Hanoi is an amazing city, totally different from any of the Chinese cities. It’s very laid back and low key, and in the Old Quarter where our hostel was, it feels much smaller and more intimate. The traffic is still pretty mental though, with just about every person cruising round on scooters, with no regard for traffic rules. Sitting in a bar on the corner of a crossroads for a couple of hours on the first night, we saw groups and families of 4 or 5 crammed onto the bikes and zipping around the junction as if they were the only ones on the road. Don’t think we will be hiring bikes here…

Bikes in vietnam

Paddy hats

After a couple of days we arranged a tour out to Ha Long Bay, an incredible stretch of coast with almost 2000 limestone karst peaks and islands shooting up out of the water. The first day felt a bit like we were cattle being herded, following countless other boats to the same spots, cramming into the same famous cave and then hiking up the same peak.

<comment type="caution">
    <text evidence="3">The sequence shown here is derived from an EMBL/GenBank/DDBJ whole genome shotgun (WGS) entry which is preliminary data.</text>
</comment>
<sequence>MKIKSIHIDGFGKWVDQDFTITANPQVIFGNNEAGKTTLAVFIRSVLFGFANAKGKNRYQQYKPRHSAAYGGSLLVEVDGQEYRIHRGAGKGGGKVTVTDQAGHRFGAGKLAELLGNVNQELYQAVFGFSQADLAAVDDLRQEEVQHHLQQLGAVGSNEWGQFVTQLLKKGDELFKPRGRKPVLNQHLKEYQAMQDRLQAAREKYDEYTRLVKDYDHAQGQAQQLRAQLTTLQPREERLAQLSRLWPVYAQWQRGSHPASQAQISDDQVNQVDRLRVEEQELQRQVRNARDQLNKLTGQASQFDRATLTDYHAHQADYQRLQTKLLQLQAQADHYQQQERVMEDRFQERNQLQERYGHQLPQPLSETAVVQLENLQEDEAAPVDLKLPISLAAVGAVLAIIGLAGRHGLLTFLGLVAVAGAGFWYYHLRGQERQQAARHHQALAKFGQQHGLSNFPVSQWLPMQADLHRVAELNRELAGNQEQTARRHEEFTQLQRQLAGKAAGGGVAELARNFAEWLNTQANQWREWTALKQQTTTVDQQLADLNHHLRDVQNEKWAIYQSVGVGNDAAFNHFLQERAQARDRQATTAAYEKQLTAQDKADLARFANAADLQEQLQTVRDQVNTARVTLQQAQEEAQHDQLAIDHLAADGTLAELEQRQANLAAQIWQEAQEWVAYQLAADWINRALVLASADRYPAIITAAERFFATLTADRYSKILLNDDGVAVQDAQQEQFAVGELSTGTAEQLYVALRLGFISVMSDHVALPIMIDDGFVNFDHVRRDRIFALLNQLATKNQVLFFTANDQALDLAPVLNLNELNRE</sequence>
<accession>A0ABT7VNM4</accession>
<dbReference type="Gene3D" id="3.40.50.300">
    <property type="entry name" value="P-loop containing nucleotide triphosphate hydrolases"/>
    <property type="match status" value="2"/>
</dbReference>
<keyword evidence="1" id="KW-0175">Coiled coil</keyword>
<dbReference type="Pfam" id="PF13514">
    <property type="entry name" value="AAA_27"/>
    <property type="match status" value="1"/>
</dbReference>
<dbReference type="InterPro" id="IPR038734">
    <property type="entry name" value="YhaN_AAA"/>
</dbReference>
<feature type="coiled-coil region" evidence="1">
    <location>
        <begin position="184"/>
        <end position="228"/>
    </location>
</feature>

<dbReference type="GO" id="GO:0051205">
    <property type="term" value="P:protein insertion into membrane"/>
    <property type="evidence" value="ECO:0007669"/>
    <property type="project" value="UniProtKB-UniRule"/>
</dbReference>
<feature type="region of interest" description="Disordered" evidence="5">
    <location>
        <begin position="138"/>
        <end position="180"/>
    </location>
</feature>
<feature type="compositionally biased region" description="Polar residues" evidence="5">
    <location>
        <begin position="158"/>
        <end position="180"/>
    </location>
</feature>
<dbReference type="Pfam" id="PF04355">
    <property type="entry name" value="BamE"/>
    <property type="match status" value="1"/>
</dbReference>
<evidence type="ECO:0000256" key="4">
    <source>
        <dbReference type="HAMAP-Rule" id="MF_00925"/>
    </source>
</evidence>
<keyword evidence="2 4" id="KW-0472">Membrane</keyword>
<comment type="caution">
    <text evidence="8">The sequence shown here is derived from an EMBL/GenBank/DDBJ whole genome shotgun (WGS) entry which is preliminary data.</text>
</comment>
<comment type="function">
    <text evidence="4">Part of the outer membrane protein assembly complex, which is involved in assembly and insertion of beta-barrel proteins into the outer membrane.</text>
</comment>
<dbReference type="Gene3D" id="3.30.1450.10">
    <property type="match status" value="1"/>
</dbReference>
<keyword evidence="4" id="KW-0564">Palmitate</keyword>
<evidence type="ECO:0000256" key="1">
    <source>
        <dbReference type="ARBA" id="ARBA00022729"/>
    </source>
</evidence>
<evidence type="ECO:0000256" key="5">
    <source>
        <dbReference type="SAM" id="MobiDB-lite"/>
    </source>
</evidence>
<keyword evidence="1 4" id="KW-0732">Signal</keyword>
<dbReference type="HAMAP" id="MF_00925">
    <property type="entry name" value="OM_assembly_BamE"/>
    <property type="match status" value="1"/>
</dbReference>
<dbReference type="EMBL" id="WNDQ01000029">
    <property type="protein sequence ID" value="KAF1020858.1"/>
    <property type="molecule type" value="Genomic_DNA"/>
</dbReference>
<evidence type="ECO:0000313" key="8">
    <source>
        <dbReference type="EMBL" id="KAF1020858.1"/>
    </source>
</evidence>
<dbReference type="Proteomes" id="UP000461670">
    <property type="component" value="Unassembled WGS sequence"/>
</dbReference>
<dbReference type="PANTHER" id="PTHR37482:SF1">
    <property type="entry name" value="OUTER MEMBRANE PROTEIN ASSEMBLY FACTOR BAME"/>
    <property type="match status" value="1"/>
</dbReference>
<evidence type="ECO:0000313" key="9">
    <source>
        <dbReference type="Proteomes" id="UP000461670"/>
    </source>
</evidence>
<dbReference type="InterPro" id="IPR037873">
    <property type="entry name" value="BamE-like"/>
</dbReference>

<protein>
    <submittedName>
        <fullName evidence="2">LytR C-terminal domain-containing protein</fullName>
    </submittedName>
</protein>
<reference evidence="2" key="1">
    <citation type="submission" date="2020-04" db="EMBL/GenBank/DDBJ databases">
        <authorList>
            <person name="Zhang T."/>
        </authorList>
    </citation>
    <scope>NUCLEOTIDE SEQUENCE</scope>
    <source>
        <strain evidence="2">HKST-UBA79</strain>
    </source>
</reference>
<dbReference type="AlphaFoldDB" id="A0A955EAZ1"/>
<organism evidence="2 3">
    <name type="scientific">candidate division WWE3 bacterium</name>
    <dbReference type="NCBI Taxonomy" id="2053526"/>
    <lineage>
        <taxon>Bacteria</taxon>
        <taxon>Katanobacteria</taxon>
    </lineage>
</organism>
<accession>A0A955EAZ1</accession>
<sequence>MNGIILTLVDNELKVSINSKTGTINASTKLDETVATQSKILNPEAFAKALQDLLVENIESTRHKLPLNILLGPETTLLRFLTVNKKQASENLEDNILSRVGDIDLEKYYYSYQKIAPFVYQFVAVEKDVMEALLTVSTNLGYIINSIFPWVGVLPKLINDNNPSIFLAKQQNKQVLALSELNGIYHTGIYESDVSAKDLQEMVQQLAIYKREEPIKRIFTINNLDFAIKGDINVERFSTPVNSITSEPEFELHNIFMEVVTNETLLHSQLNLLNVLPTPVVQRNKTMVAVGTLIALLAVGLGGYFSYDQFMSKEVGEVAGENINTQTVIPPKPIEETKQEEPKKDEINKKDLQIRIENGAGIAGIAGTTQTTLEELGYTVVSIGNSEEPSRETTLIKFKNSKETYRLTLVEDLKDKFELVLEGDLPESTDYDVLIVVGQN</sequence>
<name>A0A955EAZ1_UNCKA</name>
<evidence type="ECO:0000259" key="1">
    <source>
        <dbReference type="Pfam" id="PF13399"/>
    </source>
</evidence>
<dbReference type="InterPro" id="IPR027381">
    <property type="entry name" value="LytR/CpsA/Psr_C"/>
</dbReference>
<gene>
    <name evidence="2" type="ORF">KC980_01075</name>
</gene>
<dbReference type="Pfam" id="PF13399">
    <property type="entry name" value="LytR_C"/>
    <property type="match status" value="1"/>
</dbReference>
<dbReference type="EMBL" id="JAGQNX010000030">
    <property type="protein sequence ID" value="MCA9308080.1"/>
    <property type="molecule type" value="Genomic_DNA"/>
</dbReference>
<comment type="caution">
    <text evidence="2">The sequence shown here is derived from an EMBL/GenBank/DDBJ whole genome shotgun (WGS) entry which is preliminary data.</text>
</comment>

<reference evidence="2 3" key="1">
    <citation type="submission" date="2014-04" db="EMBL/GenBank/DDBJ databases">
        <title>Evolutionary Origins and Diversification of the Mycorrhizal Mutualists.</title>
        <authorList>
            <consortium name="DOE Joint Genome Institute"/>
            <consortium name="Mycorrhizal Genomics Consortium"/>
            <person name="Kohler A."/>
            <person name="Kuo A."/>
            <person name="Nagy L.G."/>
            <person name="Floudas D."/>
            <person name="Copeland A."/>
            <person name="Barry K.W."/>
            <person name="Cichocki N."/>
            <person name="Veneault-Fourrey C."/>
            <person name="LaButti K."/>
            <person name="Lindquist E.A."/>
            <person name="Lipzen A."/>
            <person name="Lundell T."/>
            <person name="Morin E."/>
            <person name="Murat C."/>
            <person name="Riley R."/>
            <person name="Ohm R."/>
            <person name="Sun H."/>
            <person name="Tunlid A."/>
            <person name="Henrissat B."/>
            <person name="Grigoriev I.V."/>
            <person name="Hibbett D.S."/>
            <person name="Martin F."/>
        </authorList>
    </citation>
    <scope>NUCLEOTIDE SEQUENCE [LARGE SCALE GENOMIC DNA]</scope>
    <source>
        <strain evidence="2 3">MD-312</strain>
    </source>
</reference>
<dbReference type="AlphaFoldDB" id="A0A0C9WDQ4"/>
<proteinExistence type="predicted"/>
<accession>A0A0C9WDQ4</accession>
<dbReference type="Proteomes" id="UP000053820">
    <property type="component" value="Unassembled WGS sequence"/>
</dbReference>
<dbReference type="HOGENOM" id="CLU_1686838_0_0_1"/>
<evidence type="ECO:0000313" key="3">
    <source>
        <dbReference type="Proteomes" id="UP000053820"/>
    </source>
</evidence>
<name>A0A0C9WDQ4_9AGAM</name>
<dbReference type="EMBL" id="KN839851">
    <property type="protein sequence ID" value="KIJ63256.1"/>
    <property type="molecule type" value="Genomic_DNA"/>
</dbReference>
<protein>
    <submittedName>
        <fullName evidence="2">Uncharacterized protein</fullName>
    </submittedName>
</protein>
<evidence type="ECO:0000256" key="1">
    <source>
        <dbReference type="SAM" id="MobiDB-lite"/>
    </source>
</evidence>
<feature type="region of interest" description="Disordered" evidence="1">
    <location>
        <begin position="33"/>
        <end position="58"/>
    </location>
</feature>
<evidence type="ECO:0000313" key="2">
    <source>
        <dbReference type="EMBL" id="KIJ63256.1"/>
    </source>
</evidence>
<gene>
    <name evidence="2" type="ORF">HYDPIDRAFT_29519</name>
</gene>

Ha long bay

After braving the bugs in our cabin all night we were picked up early the next day by a smaller local boat, which was well worth the extra Dong.

We spent the day practically on our own, with hardly any other boats around. The sun came out and the entire day consisted of sunbathing, jumping from the boat into the sea and kayaking into lagoons through tiny caves and tunnels. To top it off, we saw monkeys! We did have some mild drama when the tour company phoned to say that the boat we had been on had broken down, so we spent a couple of hours imagining our bags at the bottom of the ocean, but they were in the new (and nicer) cabin at the end of the day.

Kayaking halong bay

The journey back to Hanoi took most of the following day, with the morning on the top deck and the afternoon in the minibus. That night, after spring rolls and beer, the only English language channels we could find were showing football or Titanic – Law won.